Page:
By his own admission Siempre Más Allá took root during three tours to Mexico undertaken under the aegis of the Fédération des Alliances Françaises du Mexique. The virtually all-Afro-Cuban repertoire of the album radiates charm at every turn. These disarmingly natural and eloquent performances bring out the music’s inherent drama and penchant for tumbao with a deft touch while indulging Brandeis’ lyrical instincts to the full. Meticulously balanced, the four quartet pieces, the trio and duo pieces feel as if they are chamber works. Brandeis’ astonishingly insightful playing is musically captivating and technically blemishless. Each phrase rings so completely true that one can’t imagine the music played any other way.

Adrien Brandeis: Siempre Más Allá
Adrien Brandeis: Siempre Más Allá

The album features Mr Brandeis and a group of very accomplished musicians. These include the celebrated Cuban percussionist Roberto Vizcaíno Guillot [on two tracks] and his son Roberto Vizcaíno Jr., Mexican drummer José Loria Triay make up the wall of percussion. The Brasilian bassist Giliard Lopes brings his distinctive veritas to the whole rhythm section. The big surprise here is, perhaps, the presence of the great Cuban Horacio “El Negro” Hernández sitting in the drum chair on La buena vibra.

Siempre Más Allá is an affirmation of Brandeis’ enduring love and natural affinity for Latin music. Not surprisingly the music seems to echo the famous Latin American phrase: “¡Que rico bailo yo!” [which, in English, exclaims: “How well I dance!”]. This is no hyperbole as the music – in its pulses and rhythms show as Brandeis traverses the rhythmic topography of the Caribbean and Latin America. Along the way Brandeis plunged into the world of changüí, the chacarera, Brasilian gaucho music and the ancient melodic thunder of bàtá drums.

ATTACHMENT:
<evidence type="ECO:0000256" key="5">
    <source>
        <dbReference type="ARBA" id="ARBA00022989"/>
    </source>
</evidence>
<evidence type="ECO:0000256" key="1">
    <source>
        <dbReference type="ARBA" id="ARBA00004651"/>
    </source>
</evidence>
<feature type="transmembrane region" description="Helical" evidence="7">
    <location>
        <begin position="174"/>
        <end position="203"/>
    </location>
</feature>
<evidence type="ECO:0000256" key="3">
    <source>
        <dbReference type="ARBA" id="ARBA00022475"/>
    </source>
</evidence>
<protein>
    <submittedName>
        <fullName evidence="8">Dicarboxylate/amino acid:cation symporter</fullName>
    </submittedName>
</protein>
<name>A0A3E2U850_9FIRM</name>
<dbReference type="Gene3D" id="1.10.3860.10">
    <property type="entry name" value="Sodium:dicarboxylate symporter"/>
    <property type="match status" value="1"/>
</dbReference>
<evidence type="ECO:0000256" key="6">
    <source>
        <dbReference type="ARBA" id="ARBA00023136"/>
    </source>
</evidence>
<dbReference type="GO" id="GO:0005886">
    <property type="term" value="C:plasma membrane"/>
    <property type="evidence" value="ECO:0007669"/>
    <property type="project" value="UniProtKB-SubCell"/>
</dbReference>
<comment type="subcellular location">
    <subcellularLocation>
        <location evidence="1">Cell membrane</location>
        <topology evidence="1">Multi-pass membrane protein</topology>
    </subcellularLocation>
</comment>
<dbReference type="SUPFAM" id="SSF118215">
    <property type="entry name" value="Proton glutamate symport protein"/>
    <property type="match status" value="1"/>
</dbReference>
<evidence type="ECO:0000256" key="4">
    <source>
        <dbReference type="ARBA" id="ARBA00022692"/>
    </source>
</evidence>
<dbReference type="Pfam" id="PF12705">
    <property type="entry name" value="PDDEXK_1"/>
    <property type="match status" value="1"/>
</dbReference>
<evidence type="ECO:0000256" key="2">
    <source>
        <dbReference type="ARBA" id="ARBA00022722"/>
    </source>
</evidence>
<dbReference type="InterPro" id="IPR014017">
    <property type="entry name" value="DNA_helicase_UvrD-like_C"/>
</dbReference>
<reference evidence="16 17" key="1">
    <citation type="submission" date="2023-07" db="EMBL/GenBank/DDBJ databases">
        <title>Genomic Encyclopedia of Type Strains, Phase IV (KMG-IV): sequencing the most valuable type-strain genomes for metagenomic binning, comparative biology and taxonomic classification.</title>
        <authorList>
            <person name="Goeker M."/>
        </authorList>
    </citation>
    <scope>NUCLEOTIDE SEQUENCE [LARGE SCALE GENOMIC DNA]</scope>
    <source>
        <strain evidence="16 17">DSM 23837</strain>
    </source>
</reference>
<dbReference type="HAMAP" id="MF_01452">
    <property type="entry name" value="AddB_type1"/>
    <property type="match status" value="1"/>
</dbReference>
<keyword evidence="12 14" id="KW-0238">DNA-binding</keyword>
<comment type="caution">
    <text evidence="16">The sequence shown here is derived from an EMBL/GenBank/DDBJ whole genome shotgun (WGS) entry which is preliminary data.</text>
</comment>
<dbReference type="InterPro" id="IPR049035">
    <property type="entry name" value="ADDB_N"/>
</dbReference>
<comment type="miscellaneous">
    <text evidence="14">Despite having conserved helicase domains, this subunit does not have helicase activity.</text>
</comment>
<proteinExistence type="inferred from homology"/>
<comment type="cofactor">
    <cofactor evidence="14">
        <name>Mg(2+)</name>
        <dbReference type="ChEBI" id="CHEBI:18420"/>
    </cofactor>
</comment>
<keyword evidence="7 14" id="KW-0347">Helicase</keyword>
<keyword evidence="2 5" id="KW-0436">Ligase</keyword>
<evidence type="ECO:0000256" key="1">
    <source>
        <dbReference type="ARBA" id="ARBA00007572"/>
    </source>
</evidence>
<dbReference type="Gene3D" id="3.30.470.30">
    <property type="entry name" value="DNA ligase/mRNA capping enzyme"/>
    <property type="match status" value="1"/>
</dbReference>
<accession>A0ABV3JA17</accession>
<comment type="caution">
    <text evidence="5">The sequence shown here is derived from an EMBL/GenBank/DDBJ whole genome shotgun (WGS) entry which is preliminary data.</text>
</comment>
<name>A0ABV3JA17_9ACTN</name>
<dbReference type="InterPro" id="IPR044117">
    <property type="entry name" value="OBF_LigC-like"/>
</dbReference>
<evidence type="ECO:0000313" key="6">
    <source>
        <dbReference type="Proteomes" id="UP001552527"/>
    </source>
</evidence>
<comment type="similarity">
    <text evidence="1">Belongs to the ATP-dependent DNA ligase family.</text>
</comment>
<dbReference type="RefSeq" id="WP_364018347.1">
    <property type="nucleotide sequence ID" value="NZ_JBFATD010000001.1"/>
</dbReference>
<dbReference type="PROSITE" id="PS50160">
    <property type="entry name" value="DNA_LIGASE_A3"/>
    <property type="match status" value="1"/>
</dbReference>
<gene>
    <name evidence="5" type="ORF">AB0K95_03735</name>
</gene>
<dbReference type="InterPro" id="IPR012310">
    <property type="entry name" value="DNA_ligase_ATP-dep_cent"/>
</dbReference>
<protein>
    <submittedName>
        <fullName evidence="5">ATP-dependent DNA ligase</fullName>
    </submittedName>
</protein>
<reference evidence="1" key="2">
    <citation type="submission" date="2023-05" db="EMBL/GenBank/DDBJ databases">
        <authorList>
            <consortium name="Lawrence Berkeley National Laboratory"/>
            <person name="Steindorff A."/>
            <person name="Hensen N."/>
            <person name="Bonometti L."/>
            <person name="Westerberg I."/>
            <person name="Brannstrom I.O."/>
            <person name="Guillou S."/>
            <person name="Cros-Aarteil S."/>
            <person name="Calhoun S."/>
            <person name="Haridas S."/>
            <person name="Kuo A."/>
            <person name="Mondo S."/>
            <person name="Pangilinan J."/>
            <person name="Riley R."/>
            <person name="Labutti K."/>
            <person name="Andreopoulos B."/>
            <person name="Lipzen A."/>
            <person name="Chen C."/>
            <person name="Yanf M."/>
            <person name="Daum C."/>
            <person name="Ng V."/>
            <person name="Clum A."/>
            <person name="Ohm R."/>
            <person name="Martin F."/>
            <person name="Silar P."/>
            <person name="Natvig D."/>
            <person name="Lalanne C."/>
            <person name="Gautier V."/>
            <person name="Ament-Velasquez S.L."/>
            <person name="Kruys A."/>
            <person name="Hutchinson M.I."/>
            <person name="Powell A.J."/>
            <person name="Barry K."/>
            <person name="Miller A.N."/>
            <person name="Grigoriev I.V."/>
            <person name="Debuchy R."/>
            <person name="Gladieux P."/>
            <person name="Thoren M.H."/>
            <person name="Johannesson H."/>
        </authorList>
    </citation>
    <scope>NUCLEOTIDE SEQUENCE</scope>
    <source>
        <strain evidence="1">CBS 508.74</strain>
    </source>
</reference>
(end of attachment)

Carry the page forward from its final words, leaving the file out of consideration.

From the get-go listeners will find themselves immersed in quite another world of rippling percussive grooves. The track Ek Bakam, for instance, conjures the intricate architecture; the line and flow of an epic Mayan civilisation located in the Yucatan. Narratives from the Latin world abound – often paying homage to famous traditional musicians. Pancho’s Power is one such chart inspired by the vivid world of the legendary trio Los Panchos. Brandeis gives his percussion section a lot of space when he puts the spotlight on them on Tierra de Oportunidades – a wistful memory of the pianist’s three tours to Mexico, which is also incidentally the popular provincial slogan of the Mexican state of Guanajuato. On Huachi-Huachi Brandeis digs deep into the epicurean delights of the only Latin country in North America with this song in praise of a kind of gourmet Mexican fish: the huachinango.

Brandeis then celebrates his association with percussion colourist Roberto Vizcaíno Jr. with the extraordinary music of Vizcaíno Blues, a piece unique with its exploratory chromaticisms and elegant sonorities that beautifully capture the eloquence of the percussionist in whose praise the music is written. Mindful of the fact that Vizcaíno is Cuban but makes his home in Mexico, Brandeis shapes the rhythmic and harmonic palette of the piece accordingly. On La Buena Vibra Brandeis delivers astonishing pianistic fireworks in the piece’s melodic and harmonic lines, played at a frenetic pace, to mirror the style of its dedicatee, Michel Camilo. The pianist demonstrates an authentic home-grown grasp of Cuban music as he reimages Voy a Apagar la Luz, by the legendary and late-singer Armando Manzanero, here adapted as a wistful solo piano work. Meanwhile on the dizzying ride of Humpty Dumpty the pianist pays homage to another idol: Chick Corea, by revisiting the sparkling composition of the recently-deceased piano maestro.

It is hard not to be mesmerised by this spirited and finely nuanced music artfully crafted in an album by Adrien Brandeis, a pianist who is about to take the world by storm with a recording that is going to be one of the finest by any musician located outside the Latin American sub-continent.

Deo gratis…

Tracks – 1: Huachi Huachi; 2: Alegría; 3: Pancho’s Power; 4: Ek balam; 5: Un peu d’espoir; 6: Vizcaíno’s Blues; 7: Tierra de oportunidades; 8: Humpty Dumpty; 9: La buena vibra; 10: Voy a apagar la luz

Musicians – Adrien Brandeis: piano; Giliard Lopes: contrabass; José Loria Triay: drums; Roberto Vizcaíno Jr: congas and bàtá drums. Featuring Roberto Vizcaíno Guillot: percussion [1, 6]; Horacio “El Negro” Hernández: drums [9]

Released – 2022
Label – Mantodea Music Productions
Runtime – 58:25

YouTube Video – Adrien Brandeis – Siempre más allá (EPK)

YouTube Audio – Adrien Brandeis – Vizcaíno’s Blues